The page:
Cell-mediated immunity critically depends on the localization of lymphocytes at sites of infection. While some memory T cells recirculate, a distinct lineage (resident memory T cells (T RM cells)) are embedded in nonlymphoid tissues (NLTs) and mediate potent protective immunity. However, the defining transcriptional basis for the establishment of T RM cells is unknown. We found that CD8 + T RM cells lacked expression of the transcription factor KLF2 and its target gene S1pr1 (which encodes S1P 1, a receptor for sphingosine 1-phosphate). Forced expression of S1P 1 prevented the establishment of T RM cells. Cytokines that induced a T RM cell phenotype (including transforming growth factor-β (TGF-β), interleukin 33 (IL-33) and tumor-necrosis factor) elicited downregulation of KLF2 expression in a pathway dependent on phosphatidylinositol-3-OH kinase (PI(3)K) and the kinase Akt, which suggested environmental regulation. Hence, regulation of KLF2 and S1P 1 provides a switch that dictates whether CD8 + T cells commit to recirculating or tissue-resident memory populations.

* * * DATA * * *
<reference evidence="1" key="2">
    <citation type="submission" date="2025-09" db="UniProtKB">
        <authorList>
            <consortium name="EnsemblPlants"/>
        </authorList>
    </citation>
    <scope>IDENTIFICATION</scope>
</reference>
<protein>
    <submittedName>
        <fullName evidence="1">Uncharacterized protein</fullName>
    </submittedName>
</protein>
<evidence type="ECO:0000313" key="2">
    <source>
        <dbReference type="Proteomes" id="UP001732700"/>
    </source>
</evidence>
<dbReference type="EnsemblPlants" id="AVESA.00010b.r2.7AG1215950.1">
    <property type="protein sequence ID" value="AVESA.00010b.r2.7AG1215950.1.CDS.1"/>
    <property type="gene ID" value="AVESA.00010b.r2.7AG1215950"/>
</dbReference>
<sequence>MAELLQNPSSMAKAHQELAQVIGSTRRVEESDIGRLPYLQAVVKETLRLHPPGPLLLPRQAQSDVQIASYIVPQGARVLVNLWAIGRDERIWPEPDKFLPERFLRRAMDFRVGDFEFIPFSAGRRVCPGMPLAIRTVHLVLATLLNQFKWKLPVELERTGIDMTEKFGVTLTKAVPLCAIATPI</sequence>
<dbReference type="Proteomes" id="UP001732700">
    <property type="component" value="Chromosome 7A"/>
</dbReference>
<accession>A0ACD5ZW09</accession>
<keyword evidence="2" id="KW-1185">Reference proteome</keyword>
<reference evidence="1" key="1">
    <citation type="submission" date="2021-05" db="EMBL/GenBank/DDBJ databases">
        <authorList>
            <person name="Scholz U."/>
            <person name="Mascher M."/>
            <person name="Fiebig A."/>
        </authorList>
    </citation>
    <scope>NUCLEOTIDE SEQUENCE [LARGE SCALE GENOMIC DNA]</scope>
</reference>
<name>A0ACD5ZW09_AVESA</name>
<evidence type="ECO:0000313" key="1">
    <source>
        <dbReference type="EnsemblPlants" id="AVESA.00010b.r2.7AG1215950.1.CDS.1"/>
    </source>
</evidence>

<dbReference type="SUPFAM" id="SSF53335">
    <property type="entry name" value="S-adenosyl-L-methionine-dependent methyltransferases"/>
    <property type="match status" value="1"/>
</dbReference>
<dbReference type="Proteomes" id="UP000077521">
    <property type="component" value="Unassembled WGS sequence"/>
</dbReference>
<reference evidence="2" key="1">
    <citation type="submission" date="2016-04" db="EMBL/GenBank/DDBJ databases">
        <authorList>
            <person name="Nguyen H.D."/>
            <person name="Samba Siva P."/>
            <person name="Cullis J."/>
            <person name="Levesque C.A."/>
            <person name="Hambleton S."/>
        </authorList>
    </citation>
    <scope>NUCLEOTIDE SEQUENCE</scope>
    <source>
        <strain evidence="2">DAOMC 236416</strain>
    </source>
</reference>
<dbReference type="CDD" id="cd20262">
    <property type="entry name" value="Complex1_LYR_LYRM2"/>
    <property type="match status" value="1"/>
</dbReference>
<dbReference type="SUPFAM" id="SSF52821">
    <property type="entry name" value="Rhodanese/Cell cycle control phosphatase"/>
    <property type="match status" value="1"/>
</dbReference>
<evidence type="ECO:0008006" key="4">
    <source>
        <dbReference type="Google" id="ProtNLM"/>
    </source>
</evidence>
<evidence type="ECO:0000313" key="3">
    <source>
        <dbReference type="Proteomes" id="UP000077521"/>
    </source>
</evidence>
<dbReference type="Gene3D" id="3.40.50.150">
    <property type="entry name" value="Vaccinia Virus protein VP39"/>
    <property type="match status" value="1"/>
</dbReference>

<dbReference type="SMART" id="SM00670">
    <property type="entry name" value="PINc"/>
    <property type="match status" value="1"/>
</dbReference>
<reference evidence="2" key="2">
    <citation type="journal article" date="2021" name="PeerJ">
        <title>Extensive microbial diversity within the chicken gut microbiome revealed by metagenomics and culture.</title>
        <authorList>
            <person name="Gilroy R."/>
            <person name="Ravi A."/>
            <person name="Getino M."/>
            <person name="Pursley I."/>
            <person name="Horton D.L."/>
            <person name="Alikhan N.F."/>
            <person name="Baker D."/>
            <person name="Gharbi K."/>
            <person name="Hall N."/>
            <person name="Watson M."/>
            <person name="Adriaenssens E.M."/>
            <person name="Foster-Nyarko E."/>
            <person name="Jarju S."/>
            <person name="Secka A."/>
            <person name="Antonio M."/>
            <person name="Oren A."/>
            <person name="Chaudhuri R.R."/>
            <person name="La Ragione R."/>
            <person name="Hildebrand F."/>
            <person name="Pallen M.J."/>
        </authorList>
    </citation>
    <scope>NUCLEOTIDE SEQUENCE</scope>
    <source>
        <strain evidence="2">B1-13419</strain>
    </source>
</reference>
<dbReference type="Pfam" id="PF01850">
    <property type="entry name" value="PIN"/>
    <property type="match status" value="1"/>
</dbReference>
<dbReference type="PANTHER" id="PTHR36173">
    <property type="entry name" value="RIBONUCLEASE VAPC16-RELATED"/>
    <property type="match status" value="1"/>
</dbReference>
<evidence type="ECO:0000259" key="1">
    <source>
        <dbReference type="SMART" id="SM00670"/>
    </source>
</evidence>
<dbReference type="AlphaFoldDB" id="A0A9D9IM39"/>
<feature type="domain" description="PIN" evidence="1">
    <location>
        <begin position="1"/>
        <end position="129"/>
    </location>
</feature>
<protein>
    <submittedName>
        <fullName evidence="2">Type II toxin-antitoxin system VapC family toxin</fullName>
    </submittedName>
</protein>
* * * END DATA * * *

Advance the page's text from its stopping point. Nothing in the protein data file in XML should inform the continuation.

|Original language||English (US)|
|Number of pages||9|
|State||Published - Dec 2013|
Bibliographical noteFunding Information:
We thank J. Cyster (University of California, San Francisco) for the vector MSCV-S1PR1-hCD4; J. Chen (Massachusetts Institute of Technology) for the retroviral vector MSCV-IRES-Thy1.1 (MiT); K. Walkowiak and J. Schenkel for input on parabiosis; L. Mackay and D. Kaplan for advice on DNFB studies; and the Jamequist laboratory for intellectual support. Supported by the US National Institutes of Health (R37 AI38903 to S.C.J.; R37 AI39560 to K.A.H.; T32 AI07313 to C.N.S.; and T90 DE022732 to K.G.A.).